You would think a show so tellingly titled “Bullets Over Broadway” would fit the “Great White Way” smoother then Cinderella’s glass slipper. It’s not that it lacks for an evening of entertainment – especially strong are the formidable dance numbers. Yet ultimately you leave the theater puzzled (“Huh?”) rather then pleased (“Wow!”) For those of you not familiar with the film, you may very well see this show thru a different lens… yet not necessarily a clearer, brighter one. I saw this show some 6 weeks ago ( yes, I have seen the film) and it finally dawned on me, after much deliberation, what’s wrong here.
But the good stuff – and there is much – first.
When you base a musical – replete with song and dance numbers – on a hit movie written by Woody Allen and Douglas McGrath, the odds are substantially good that the transition will be a successful one. The book is terrific, set in the roaring 20s of NYC, the story centers around a struggling, serious playwright who, at long last, has his play financed and produced – and here’s the rub – by a goon of a mobster. The deal is that the mobster’s talent less moll girlfriend has to have a part in his play. Cash compromises class. So the stage is set, literally, and the audience is taken on a Damon Runyonesque ride replete with hysterical subplots and some truly aching belly laughs, literally and figuratively! This show is packed with juicy one liners, the visual jokes (especially one involving an actor’s weight) are still good, and the plot itself – such a riotously clever story line – maintains the ultimate laughs. The cast, especially Nick Cordero as Cheech and Betsy Wolfe (who has one sensational solo number) as the playwright’s girlfriend are, for the most part, perfect in their parts. Who knew Zach Braff, as the young playwright, could carry a tune … while the legendary Karen Ziemba carries a real doggie on stage?! Too cute. The usually fabulous Marin Mazzie (I will NEVER forget her in “Kiss Me Kate”) is perhaps a bit too heavy handed, especially with her one note joke, but I’ll let that go for now.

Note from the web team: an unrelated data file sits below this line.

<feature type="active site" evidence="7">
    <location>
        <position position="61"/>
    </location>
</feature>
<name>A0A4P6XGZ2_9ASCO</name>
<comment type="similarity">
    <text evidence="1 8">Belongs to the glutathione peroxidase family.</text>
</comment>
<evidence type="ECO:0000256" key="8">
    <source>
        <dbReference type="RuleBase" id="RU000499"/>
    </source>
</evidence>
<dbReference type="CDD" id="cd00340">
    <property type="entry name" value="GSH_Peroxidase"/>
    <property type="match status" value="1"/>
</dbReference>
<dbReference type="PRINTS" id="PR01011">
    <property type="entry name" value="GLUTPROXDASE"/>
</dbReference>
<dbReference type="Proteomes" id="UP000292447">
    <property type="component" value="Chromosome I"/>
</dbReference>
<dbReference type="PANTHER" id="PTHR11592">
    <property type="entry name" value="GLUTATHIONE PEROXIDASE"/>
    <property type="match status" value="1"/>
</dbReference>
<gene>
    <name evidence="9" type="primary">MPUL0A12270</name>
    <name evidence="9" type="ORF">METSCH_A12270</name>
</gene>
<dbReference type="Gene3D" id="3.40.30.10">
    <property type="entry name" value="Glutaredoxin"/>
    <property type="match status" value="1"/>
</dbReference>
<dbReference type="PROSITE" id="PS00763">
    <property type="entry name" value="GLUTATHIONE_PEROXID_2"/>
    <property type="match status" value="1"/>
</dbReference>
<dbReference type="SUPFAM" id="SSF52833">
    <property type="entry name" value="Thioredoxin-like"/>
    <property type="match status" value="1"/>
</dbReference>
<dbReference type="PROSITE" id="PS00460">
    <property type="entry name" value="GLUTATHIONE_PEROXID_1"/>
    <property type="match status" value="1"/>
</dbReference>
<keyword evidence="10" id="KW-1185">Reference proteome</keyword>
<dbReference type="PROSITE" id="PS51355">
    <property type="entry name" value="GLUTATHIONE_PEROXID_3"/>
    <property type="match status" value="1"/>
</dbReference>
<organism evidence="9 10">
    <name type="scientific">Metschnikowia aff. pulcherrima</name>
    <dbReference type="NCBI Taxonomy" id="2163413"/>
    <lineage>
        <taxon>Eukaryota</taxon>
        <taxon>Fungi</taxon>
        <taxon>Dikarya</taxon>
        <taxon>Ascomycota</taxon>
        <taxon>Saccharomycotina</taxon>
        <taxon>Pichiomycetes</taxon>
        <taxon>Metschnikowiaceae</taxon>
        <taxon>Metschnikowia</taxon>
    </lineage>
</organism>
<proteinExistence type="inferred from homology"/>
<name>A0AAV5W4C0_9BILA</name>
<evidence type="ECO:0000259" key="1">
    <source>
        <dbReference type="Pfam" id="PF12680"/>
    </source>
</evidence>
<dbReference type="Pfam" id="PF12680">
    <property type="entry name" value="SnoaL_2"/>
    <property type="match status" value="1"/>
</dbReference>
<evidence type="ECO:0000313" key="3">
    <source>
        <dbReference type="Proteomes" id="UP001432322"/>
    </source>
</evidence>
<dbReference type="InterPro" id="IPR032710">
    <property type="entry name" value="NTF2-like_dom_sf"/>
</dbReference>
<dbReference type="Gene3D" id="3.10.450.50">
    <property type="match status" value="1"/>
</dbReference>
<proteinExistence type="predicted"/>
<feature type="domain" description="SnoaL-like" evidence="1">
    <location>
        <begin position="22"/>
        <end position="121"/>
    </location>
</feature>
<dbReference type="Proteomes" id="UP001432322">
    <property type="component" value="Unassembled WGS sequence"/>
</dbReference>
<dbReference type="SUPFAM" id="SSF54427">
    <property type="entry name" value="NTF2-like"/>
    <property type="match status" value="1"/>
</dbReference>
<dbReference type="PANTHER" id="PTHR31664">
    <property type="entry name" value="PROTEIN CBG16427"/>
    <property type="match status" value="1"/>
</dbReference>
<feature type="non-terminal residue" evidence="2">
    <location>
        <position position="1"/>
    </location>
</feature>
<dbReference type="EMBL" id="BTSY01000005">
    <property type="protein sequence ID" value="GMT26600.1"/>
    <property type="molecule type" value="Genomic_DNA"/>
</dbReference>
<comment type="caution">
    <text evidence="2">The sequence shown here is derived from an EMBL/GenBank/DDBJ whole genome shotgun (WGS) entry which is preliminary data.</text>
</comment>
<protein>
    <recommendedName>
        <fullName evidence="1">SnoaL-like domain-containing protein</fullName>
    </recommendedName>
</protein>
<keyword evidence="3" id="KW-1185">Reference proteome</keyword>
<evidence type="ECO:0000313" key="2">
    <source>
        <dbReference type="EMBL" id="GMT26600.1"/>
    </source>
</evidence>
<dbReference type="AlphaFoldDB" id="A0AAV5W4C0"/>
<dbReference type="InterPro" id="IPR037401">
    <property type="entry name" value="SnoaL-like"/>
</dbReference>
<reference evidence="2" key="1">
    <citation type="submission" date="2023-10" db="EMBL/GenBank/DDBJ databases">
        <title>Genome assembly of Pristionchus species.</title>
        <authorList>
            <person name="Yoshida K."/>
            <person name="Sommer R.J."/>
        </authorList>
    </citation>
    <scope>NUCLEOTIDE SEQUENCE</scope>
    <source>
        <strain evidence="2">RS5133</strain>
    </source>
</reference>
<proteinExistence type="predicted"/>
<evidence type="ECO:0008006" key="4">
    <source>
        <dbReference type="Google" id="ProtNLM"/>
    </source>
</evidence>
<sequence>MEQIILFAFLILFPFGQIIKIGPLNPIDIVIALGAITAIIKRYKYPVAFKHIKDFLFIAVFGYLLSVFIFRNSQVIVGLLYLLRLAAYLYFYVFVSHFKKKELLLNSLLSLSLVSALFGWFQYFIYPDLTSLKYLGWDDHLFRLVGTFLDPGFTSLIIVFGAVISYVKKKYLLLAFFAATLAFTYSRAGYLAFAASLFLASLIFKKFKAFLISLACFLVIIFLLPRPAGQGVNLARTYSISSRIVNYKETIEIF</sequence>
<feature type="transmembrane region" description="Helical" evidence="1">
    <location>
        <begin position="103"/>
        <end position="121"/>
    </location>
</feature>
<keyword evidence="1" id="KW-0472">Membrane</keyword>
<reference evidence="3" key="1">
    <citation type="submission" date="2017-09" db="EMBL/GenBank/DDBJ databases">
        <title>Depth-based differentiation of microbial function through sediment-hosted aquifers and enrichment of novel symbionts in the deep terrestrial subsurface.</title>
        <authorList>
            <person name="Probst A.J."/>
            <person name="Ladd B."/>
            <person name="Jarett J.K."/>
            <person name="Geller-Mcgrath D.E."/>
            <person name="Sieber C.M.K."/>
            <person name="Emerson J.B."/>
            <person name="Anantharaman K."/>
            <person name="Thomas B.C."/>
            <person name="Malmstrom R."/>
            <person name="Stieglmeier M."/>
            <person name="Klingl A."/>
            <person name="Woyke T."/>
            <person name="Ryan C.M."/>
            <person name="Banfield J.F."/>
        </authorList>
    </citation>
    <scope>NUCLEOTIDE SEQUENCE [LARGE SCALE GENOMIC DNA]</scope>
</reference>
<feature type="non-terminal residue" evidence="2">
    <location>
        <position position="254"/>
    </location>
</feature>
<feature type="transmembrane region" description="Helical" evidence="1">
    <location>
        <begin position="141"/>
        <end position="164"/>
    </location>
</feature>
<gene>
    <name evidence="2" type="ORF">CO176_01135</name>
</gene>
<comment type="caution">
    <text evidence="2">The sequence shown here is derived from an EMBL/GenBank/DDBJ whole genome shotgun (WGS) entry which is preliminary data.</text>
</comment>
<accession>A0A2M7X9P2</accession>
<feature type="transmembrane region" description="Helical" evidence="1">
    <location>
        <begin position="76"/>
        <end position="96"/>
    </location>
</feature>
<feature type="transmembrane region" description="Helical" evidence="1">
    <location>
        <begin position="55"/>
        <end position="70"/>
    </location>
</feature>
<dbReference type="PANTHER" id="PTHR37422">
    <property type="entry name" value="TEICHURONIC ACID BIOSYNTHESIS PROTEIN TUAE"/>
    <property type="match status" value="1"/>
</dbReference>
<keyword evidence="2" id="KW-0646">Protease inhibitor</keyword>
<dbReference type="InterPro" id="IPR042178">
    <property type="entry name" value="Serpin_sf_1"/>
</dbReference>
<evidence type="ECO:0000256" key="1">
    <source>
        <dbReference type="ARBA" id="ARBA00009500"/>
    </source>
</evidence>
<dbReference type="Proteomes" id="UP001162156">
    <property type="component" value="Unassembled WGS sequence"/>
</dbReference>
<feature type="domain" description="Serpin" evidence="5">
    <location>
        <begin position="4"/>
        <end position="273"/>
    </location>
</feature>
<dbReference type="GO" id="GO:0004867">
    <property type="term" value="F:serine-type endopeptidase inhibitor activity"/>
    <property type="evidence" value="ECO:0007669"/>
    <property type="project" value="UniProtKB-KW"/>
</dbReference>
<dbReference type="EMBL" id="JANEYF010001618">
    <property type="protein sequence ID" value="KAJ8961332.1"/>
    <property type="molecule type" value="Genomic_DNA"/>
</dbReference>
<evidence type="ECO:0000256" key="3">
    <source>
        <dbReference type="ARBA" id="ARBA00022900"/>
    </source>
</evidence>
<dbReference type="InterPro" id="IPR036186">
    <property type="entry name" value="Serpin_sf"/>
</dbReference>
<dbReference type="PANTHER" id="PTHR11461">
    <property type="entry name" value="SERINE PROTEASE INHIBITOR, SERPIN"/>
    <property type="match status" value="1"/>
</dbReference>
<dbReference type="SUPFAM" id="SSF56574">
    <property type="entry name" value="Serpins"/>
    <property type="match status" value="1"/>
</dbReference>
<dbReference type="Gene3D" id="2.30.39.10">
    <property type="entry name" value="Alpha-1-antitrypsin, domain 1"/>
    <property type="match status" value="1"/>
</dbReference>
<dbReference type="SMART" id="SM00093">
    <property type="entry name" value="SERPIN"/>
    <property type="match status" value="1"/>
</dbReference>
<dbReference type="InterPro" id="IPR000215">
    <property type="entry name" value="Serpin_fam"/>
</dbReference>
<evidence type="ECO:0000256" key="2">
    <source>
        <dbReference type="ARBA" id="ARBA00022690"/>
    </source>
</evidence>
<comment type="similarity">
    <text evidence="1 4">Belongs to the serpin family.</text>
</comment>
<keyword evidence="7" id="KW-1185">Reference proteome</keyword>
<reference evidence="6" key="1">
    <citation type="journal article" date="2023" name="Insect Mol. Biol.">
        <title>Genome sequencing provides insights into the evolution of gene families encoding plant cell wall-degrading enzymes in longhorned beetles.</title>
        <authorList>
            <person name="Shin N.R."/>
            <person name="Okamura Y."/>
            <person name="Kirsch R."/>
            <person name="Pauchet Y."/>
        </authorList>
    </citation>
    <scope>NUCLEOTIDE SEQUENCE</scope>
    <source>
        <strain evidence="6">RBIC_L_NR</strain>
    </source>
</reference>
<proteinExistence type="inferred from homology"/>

This delicious visual production itself is splendid, with well imagined sets by Santo Loquasto, spot on lighting by Donald Holder and rich costumes by William Ivey Long (this trio represents the best in the business, Jordan Roth of Jujamcyn so knows his stuff). They hit it out of the park. You immediately know where you are … yet never quite where you are headed…even when you think you’ve figured it all out.
The amazingly multi-talented Susan Stroman is at the helm here as director, choreographer and in many instances, especially in the choreography, we hit great heights. The dance numbers are all razzle dazzle – clever, imaginative (especially in the use of movement in and around the props) and indicative of the best Broadway has to offer. Nothing better then a good, old fashioned Broadway tap number, and Stroman takes this standard up to another level … truly Stromanesque. The music is a puzzlement, many of the numbers are popular tunes – not necessarily the best – from the 1920s. I suspect there are some original filler numbers among the familiar ones – yet no musical credit is given. Were there really songs way back when titled “I’ll be Glad When you’re Dead, You Rascal You” and “The Hot Dog Song?”
Some of the numbers, despite the onstage gaiety (although, I wonder if the cast is having any real fun up there?) go way too long – we get the joke – less would be oh so much more, the “hot dog” number is especially trying. WE GET IT!
This entire production has lost the film’s slow subtlety and sweetness in the move from screen to stage (such a common transition these days, and though theater and film are two diverse mediums, I feel a comparison is fair as the stage producers bank on this brand connection) and one usually accomplished with more fluidity. With this production, we go backwards, from comedy down to slapstick. The seams here are apparent, the charm is gone… it’s like moving from innocence to experience without the necessary adolescent stage in between. It’s so heavy handed, you feel hit over the head – bumps and thumps instead of slaps and taps. The cast is working so hard – too hard – they ultimately exhaust you. You should never leave a Broadway musical tired and ready for bed, rather you should be sent soaring and eager to dance all night. When a major, obviously expensive Broadway musical, with talent galore both on and offstage, not to mention the remarkable Woody Allen as its Godfather, ends with the unremarkable, and downright dumb “Yes, We Have No Bananas” where can you go from there? Straight home. Again, I say “Huh?”
If you want to see a real show stopping, thoroughly entertaining, tune filled, Broadway show with timeless music from the 20s and 30s and great production values…. wait for a revival of “42nd Street.” It’s not that this is a bad show, it’s just kinda disappointing.
Have you ever experienced disappointment at the theater? Do share your story below!
By: Joanne Theodorou